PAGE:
Tag: <span>Stephen Fry</span>

Finding it really hard to write these days. My other blog languishes from week to week, and I won’t even mention the other place as it’s bereft of passion, ideas and any form of desire to be creative.

I’m blaming that entirely on the fact that I’m pretty damn busy these days, but in a very good way.

For example, Saturday was spent wandering shops after appealing for ideas of what to get my Mum for her birthday (thanks to those on Twitter and Facebook who made suggestions, they are all duly noted for future reference as well).

Sunday was spent with said Mother, lunch with the family at Inverbeg, and then in the evening after some Tapas it was off to the Glasgow Film Theatre to watch Some Like It Hot. Brilliant!

Was a great experience, being in an old cinema with other movie fans who were there to WATCH and ENJOY the movie, who laughed along and applauded with genuine warmth at the end. A far remove from the multiplex cacklers, munchers and yakkers I’m used to.

I will be back at the Glasgow Film Theatre for sure (Stephen Fry is ‘live broadcast’ there soon, and I spotted Metropolis on the bill as well!).

Still no movement on the house sale, still stalled. But, aside from that, life is good and I’m just embracing all the fun and happiness I can. It’s a nice way to be.

I’m blaming Stephen Fry.

I tried, I really did try and read his autobiography but it just didn’t flow for me. As wonderful a wordsmith as he is, it just didn’t read well, the flow and cadence was wrong and I found myself slowing down to read things in his voice. Whilst I like Stephen Fry, taking him to bed every night got a bit taxing.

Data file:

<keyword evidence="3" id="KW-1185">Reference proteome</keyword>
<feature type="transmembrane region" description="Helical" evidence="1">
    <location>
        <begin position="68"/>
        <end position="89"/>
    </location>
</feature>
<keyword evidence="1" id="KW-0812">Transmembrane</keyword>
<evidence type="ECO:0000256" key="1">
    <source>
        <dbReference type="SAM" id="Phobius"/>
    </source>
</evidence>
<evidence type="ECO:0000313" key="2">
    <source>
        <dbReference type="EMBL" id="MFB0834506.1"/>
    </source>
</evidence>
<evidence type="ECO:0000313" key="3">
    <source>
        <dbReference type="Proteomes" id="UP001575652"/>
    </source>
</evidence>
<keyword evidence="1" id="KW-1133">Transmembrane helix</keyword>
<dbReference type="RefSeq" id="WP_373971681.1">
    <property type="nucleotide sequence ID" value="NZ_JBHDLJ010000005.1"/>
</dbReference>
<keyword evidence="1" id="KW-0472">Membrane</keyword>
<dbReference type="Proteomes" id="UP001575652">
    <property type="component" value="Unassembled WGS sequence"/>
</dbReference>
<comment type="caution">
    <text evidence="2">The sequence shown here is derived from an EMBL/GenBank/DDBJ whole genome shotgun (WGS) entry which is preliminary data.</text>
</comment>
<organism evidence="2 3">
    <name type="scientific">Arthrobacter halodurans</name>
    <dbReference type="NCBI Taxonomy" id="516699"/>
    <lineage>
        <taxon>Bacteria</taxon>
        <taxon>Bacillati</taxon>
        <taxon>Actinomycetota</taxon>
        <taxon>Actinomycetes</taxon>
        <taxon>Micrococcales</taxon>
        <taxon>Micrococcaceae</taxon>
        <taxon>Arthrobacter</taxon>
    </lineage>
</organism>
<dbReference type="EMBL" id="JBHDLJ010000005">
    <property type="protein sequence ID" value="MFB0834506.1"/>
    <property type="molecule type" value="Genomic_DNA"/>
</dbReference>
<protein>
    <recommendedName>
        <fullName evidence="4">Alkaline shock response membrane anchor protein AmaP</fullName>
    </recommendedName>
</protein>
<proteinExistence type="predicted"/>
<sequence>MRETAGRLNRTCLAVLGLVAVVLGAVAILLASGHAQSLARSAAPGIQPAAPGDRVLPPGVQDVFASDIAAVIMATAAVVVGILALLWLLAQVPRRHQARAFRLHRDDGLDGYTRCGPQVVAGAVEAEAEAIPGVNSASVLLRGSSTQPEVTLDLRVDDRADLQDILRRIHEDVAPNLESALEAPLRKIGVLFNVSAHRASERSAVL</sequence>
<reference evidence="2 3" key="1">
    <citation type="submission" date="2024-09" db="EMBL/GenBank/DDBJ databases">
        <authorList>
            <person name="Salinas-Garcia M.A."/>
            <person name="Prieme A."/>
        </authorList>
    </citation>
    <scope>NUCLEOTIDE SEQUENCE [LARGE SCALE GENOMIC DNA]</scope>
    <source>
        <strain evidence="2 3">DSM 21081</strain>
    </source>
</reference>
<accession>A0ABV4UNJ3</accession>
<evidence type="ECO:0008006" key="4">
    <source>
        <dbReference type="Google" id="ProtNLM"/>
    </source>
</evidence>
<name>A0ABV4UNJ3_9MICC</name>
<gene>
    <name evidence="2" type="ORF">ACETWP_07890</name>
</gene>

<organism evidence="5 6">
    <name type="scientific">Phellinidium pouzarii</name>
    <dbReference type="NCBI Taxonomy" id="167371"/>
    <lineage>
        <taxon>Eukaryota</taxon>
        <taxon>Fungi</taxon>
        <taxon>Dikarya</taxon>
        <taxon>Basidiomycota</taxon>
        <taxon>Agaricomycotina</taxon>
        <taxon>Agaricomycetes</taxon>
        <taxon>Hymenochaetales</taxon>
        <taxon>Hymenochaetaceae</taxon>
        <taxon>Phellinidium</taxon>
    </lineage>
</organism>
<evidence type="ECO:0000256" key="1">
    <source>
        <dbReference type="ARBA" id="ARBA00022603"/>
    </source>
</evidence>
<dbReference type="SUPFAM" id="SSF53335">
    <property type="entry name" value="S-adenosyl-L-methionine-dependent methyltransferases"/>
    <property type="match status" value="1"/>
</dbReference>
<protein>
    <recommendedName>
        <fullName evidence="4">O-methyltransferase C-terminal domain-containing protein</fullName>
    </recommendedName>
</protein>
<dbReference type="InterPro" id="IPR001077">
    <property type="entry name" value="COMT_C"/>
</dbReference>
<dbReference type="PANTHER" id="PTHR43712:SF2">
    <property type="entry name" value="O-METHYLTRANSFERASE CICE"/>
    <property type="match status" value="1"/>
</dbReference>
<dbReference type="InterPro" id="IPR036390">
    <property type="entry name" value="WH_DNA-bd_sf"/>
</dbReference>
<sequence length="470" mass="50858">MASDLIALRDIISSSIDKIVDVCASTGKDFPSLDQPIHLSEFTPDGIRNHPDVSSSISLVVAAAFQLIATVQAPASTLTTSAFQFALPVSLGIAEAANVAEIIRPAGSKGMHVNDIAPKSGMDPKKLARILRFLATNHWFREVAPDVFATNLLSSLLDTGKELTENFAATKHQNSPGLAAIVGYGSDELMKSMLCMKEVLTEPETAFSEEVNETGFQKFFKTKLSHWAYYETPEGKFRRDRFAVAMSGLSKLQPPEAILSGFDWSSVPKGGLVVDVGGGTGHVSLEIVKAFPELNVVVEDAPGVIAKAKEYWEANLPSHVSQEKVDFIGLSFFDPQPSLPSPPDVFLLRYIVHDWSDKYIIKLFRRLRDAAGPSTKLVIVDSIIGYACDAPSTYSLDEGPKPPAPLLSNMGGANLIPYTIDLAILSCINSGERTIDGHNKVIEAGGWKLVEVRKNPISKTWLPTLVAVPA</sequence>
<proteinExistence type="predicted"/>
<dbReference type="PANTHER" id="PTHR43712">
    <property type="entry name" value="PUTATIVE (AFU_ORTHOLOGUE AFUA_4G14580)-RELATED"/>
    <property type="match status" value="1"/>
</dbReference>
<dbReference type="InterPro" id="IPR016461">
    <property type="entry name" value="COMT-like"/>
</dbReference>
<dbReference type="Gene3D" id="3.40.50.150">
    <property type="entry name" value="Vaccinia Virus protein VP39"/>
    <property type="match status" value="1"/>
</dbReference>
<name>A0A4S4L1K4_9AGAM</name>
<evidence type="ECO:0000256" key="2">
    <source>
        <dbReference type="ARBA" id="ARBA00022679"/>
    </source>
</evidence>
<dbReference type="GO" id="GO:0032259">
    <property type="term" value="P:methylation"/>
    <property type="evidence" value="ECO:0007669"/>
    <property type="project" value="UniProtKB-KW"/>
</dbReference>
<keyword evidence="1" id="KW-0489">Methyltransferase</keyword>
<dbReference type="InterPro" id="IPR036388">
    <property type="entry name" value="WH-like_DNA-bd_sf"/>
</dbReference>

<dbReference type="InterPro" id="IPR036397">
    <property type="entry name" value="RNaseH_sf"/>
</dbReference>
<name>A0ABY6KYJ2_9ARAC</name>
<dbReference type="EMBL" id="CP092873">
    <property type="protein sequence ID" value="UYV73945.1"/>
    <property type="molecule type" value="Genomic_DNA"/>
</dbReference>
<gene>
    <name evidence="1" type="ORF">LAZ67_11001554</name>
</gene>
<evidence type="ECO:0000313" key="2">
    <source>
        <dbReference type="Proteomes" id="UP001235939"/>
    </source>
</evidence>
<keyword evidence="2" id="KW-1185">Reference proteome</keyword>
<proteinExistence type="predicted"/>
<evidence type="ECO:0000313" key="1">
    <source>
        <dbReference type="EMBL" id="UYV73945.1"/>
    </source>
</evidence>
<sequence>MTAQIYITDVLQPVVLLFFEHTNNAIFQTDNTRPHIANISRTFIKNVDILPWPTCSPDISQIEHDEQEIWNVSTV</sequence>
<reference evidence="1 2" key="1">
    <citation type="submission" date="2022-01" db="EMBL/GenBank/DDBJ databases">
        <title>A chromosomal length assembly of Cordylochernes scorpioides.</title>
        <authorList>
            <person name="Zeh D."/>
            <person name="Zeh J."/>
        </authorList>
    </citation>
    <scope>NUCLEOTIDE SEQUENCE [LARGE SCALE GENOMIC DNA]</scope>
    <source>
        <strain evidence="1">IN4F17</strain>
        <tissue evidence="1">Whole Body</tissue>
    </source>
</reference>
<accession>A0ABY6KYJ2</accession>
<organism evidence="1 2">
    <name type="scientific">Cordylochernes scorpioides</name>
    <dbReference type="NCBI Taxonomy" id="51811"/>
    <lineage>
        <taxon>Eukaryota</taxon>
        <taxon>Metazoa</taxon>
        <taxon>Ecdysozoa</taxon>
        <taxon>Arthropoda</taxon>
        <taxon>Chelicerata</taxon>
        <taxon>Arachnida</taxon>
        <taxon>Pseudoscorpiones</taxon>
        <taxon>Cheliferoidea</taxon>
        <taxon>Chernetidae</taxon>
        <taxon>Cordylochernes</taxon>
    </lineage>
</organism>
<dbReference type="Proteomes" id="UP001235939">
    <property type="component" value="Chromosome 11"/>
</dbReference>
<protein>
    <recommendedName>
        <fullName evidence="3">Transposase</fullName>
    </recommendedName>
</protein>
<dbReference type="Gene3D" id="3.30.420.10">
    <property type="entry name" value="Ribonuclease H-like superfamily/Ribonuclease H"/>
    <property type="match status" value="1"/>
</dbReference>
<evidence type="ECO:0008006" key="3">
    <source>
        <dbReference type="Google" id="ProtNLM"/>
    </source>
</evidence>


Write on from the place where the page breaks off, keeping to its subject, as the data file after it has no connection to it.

So I gave up. I stopped. I admitted defeat and stopped reading which isn’t something I’ve done before.

Actually that’s a lie, I’ve given up a several books after faltering in the first few pages but that’s different. That’s like taking the first bite of a meal before realising it’s not what you wanted, or isn’t sitting kindly on the palate, and so you call over the chef (cook, wife, whatever), send the meal back and ask for something else.

No, this was different and it took me a while to realise that, although I’d read over half of the damn thing, I just wasn’t enjoying it.

That got me thinking about things I do enjoy, things I don’t enjoy, and which things I would have to change in my life to get more of the former and less of the latter.

And before my mother pitches up, yes I know life includes things you don’t enjoy but need to do but gosh darnit I’m all grown up now and if I can’t sway things more in the favour of enjoyableness then… well… that’s just not fair! Or some other slightly more reasoned argument that I can’t quite think of at this time of the morning.

With that in mind, one of my New Year resolutions (and I’m very aware of such things, setting yourself up for failure and all that) is to read more. Like my resolutions of last year, I’ve written it (and two others) on a piece of paper and wedged it in the frame of the mirror I use everyday, so I have a constant reminder of such things.

I am now reading, and enjoying, Empress Orchid. A tale of the last Empress of China, a story with characters, intrigue, passion and no small amount of gorgeous imagery. It’s nice to find myself enjoying the act of reading again, and perhaps I’ve dwelt too long on “professional” books in the past couple of years. I need to make more time for the novel.